Overall Rating: 7.5
Nice attempt...but I feel that the writers showed enough moral relativism and incoherence to be disconcerting in this installment.
A good summary can be found courtesy of the Stargate Wiki.
First the good news: one of the things that I like about the Unas story arc is that, at all times, it comes down on the side of the inalienable rights of sentient beings and yet portrays the opponents to that position in ways that are understandable enough so that the viewer doesn't feel like he's bludgeoned to death by the 2X4 of righteousness and so that the story feels real (and thus has a real emotional impact). The story behind the slave trade of Unas makes perfect sense...lowly human slaves overthrow their Unas/Goa'uld oppressors, kill most of them, turn the rest into slaves as retribution, and then as the generations pass, those Unas - who are just primitive enough in social development to seem animal-like most of the time to the untrained eye - become thought of as nothing but animals. This makes the slavery allegory effective, rather than insulting. Daniel's real reaction when one of the Unas is brutally gunned down just because he won't be silent lands perfectly...I definitely felt a bit of the same anger and sadness seeing it unfold.
It is also truly intriguing that, because of Daniel Jackson's influence (through Chaka)...his steadfast belief in the infinite value of all life - a very Western philosophy indeed - the Unas evolve before our very eyes. The next time we see them, they'll be organizing a trade negotiation and preparing to make war in self-defense. The last time we saw them, they were little more than cave-dwelling Neanderthals...hunter-gatherers with limited social development behind them. And here, Daniel (and Chaka) teach them to love freedom and to organize...even to fight for it. This is not too different from the impact western ideology has on people allowed to flourish within the free nations of the west who have their origins in less developed (yes, I said less developed) cultures from other parts of the world, where freedom is a luxury, not a right. It's amazing how the mere idea of freedom - exemplified so that a person can see how it works - can topple an evil regime...this is something Stargate got quite right.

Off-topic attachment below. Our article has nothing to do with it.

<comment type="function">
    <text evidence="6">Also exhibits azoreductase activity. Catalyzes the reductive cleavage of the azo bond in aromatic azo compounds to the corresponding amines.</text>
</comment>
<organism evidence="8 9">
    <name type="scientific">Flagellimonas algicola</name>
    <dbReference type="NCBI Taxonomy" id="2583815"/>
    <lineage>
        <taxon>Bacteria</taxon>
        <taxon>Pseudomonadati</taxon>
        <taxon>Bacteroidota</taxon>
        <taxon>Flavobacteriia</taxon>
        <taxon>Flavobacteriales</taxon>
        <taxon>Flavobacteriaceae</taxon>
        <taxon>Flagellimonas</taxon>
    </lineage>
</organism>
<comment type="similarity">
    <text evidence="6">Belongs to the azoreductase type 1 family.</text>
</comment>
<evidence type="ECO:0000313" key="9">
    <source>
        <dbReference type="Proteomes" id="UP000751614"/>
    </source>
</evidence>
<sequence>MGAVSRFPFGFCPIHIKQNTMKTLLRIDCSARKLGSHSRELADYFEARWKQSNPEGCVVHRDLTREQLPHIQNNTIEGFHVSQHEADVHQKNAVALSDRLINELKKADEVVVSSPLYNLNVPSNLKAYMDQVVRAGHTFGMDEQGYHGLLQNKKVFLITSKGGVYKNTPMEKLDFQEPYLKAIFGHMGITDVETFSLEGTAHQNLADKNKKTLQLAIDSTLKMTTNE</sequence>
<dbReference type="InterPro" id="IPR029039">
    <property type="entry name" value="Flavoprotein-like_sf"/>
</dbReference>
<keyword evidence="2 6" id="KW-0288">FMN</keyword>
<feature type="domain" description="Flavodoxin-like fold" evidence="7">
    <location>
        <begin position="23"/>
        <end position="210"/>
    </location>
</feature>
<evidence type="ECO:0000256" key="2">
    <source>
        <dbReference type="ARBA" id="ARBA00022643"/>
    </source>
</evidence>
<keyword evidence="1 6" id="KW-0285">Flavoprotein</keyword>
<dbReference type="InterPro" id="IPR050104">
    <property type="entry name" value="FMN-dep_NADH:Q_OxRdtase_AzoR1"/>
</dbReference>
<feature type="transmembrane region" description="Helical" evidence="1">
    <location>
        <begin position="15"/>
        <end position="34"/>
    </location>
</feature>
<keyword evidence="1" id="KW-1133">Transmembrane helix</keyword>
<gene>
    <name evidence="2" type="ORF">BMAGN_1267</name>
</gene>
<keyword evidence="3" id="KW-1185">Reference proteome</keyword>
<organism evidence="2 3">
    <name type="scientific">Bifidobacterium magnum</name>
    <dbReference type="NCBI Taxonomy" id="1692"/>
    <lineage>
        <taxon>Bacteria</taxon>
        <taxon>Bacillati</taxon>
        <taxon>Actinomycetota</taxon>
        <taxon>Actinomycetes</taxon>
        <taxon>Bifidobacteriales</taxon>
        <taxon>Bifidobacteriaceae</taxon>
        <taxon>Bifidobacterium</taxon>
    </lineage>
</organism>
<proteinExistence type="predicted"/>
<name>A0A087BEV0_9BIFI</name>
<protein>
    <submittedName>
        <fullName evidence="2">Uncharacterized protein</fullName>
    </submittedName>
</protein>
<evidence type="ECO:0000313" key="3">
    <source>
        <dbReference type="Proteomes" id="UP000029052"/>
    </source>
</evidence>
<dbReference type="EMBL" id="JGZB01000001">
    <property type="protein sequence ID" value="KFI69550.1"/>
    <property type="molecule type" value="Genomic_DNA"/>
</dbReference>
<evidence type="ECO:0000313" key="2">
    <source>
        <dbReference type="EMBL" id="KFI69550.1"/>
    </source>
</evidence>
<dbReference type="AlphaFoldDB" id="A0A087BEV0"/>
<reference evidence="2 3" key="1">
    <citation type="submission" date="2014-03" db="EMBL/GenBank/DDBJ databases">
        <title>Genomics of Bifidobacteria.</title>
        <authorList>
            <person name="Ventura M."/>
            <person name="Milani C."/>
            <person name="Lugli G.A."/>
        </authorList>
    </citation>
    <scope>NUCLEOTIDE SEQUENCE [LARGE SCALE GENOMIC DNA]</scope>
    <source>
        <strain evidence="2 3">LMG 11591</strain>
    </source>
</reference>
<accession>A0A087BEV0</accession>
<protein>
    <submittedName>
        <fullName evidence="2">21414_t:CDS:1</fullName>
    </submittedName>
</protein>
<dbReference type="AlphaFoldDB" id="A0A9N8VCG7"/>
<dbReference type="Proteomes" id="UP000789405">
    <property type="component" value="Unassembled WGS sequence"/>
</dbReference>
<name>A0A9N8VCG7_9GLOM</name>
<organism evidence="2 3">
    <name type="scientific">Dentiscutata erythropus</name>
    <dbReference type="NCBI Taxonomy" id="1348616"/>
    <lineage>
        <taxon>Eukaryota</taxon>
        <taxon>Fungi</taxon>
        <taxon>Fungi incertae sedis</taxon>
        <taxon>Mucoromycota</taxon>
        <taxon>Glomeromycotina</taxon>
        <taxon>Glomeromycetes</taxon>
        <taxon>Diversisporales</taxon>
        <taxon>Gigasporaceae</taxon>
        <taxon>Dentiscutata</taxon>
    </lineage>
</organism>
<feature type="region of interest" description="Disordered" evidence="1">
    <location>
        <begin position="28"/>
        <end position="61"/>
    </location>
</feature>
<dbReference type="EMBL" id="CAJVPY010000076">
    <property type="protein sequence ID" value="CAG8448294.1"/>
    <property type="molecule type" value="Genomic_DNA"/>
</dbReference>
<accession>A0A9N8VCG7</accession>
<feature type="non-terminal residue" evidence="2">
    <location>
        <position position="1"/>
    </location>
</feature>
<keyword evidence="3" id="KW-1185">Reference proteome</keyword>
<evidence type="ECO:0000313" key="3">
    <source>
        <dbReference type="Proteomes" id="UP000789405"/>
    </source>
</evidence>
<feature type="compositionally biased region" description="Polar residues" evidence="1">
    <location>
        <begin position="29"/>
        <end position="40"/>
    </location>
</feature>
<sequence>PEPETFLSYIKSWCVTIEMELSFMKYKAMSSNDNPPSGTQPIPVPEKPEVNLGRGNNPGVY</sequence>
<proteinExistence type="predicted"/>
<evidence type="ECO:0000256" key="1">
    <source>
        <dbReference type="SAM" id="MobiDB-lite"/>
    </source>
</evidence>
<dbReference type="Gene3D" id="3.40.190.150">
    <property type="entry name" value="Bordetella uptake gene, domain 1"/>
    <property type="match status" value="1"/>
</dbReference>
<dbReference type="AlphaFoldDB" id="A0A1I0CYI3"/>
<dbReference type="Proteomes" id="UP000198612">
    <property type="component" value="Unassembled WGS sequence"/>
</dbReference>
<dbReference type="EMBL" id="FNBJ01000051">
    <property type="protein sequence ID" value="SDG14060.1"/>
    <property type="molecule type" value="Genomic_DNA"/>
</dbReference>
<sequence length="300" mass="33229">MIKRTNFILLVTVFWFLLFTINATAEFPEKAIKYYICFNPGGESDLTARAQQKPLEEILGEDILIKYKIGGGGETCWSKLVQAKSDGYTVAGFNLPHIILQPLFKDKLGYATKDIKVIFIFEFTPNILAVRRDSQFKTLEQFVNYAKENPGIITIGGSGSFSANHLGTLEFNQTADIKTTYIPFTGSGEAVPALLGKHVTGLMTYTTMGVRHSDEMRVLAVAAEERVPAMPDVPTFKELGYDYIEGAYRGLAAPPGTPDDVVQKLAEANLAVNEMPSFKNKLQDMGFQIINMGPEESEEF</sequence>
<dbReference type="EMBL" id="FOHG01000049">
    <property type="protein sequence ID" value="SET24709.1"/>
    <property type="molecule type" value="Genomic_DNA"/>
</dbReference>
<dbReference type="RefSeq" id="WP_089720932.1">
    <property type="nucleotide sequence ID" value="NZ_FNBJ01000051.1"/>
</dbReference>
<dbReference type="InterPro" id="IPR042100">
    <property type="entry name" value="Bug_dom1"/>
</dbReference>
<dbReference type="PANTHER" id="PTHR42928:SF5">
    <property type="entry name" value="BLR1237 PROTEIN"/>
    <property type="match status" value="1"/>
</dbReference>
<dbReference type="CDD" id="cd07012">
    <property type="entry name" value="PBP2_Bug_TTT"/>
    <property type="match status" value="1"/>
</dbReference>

On the the hand (now for the bad news)...I have to wonder why the writers felt the need to emphasize over and over again that it was wrong to interfere in the slave-trading barbarism of another culture (Why was Jack so worried about upsetting their economy and changing their unjust society? Didn't we fight a war to prove that such injustices must be fought and ended?)...so much that in the end, when the Unas take up arms and launch an attack, Daniel feels the need to equivocate, pointing out that SG-1 didn't arm the Unas...they did it themselves, so therefore it's OK. So...let's see...helping the Unas escape tyrannical oppression is fine...allowing them to pick up the weapons of their oppressors and start a war...that's fine too. But had we handed one of them even a single staff weapon...that would have been evil? Sorry...not buying it. Stargate is usually better about refuting the Trekkian non-interference dogma with practical examples from a more realistic universe, but this time they fell short.
The plot was a little unsubtle, but generally engaging...the way that Daniel, in particular, was written was fantastic. Jack...not so much.
Dion Johnstone (Chaka), Michael Shanks and Larry Drake (slave-trader Burrock) were all fascinating and satisfying to watch.
On the pro side, this is yet another loud defense of freedom...Stargate's biggest contribution to sci-fi canon philosophy. But my enthusiasm is marred by Jack's insistence that "we didn't come here to start a war." Therefore, it winds up being a par effort on the message front.